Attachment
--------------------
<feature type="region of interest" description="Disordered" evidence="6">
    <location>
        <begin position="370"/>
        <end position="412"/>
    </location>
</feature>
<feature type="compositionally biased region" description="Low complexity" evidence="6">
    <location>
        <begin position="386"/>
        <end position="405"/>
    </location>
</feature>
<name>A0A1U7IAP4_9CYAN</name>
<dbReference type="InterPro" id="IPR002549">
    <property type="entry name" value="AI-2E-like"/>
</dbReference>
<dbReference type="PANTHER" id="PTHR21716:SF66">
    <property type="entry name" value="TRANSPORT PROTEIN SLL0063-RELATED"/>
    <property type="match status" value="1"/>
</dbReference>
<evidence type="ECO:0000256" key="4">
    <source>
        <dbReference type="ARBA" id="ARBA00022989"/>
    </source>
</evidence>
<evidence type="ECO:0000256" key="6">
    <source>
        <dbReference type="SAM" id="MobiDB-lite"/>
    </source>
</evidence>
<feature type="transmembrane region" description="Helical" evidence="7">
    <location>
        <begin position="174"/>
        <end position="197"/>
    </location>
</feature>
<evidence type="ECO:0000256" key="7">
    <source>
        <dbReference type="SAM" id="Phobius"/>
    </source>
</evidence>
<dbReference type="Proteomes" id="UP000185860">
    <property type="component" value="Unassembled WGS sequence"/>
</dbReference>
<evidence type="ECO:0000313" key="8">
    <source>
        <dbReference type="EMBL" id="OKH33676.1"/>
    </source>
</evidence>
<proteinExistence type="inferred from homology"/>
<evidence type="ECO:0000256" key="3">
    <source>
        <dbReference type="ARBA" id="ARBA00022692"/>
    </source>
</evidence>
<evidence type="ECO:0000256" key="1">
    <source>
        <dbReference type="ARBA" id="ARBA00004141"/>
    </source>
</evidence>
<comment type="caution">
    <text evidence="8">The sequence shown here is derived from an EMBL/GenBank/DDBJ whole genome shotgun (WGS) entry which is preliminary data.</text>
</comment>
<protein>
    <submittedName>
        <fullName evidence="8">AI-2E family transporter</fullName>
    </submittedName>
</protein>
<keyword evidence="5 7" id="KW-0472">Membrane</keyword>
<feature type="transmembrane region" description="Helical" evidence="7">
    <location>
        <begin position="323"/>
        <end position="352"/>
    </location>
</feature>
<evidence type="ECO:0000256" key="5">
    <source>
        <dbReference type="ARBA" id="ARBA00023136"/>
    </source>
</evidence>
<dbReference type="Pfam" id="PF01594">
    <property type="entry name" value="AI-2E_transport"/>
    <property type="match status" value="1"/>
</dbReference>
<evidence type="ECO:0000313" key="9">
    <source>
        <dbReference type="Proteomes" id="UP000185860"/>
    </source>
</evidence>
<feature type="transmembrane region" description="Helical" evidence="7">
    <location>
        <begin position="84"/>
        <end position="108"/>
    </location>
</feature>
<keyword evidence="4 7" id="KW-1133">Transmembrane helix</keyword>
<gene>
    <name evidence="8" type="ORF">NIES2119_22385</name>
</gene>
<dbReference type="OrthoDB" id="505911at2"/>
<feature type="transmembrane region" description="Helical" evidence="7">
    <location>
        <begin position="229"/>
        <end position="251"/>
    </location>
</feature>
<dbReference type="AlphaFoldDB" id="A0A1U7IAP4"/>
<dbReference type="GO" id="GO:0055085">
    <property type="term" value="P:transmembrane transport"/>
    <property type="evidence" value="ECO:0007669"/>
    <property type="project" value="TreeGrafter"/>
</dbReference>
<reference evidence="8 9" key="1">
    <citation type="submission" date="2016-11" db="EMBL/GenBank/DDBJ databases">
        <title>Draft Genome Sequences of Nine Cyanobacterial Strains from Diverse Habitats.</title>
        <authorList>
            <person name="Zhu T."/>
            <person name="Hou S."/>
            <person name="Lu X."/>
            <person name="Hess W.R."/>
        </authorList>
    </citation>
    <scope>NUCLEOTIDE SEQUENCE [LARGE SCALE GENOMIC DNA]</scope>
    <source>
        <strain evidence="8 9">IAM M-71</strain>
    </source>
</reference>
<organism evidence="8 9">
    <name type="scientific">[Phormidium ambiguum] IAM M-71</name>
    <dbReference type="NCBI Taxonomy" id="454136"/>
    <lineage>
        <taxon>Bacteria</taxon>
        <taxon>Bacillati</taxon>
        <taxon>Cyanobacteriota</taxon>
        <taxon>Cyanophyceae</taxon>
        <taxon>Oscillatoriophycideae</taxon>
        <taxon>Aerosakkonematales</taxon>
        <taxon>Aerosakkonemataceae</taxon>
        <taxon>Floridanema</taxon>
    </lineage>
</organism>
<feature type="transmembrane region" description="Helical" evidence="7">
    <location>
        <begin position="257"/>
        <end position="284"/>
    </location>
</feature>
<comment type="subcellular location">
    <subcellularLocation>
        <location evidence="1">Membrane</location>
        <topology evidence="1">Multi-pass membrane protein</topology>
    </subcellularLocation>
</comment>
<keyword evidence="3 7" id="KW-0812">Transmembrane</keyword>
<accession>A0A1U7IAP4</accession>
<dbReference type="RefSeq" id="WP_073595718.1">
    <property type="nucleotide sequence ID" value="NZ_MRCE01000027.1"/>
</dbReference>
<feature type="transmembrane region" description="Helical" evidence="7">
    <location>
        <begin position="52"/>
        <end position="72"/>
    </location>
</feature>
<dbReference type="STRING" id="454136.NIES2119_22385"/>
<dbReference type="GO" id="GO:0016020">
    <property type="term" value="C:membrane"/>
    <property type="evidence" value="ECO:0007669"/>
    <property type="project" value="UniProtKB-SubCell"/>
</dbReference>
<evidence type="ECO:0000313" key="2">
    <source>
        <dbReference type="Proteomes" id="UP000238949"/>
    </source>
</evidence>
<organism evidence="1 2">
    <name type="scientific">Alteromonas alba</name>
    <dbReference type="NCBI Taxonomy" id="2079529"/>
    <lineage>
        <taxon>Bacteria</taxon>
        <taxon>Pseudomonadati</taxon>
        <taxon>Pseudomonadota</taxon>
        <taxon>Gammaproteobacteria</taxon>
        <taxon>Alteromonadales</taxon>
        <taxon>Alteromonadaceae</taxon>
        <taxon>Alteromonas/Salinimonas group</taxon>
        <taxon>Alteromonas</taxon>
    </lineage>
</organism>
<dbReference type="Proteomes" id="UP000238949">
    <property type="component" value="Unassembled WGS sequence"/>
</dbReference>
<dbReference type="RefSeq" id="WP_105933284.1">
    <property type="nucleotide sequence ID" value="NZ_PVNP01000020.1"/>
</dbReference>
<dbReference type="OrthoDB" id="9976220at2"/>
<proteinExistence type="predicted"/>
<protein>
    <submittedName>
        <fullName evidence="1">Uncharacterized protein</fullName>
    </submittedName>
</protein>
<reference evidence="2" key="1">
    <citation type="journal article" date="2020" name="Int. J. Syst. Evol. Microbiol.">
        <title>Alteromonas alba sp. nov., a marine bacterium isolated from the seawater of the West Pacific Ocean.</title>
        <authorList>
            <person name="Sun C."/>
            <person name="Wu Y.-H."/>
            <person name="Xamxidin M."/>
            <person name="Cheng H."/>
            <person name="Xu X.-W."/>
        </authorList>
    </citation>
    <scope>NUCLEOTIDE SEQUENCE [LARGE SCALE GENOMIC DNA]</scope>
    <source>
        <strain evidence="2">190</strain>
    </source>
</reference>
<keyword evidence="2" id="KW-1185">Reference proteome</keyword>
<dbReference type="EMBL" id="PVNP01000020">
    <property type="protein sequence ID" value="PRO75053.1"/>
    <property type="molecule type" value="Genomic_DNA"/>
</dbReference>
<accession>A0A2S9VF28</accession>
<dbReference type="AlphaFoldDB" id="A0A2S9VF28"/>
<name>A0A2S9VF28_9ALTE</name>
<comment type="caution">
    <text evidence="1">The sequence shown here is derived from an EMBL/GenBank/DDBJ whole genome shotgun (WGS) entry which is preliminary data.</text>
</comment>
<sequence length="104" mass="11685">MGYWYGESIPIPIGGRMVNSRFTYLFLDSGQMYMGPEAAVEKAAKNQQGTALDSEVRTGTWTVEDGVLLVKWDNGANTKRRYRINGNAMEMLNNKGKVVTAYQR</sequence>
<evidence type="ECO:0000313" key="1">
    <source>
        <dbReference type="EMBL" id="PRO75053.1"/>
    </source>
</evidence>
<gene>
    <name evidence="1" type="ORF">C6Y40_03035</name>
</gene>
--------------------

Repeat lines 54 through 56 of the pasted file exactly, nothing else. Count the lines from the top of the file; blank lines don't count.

    </source>
</evidence>
<evidence type="ECO:0000256" key="1">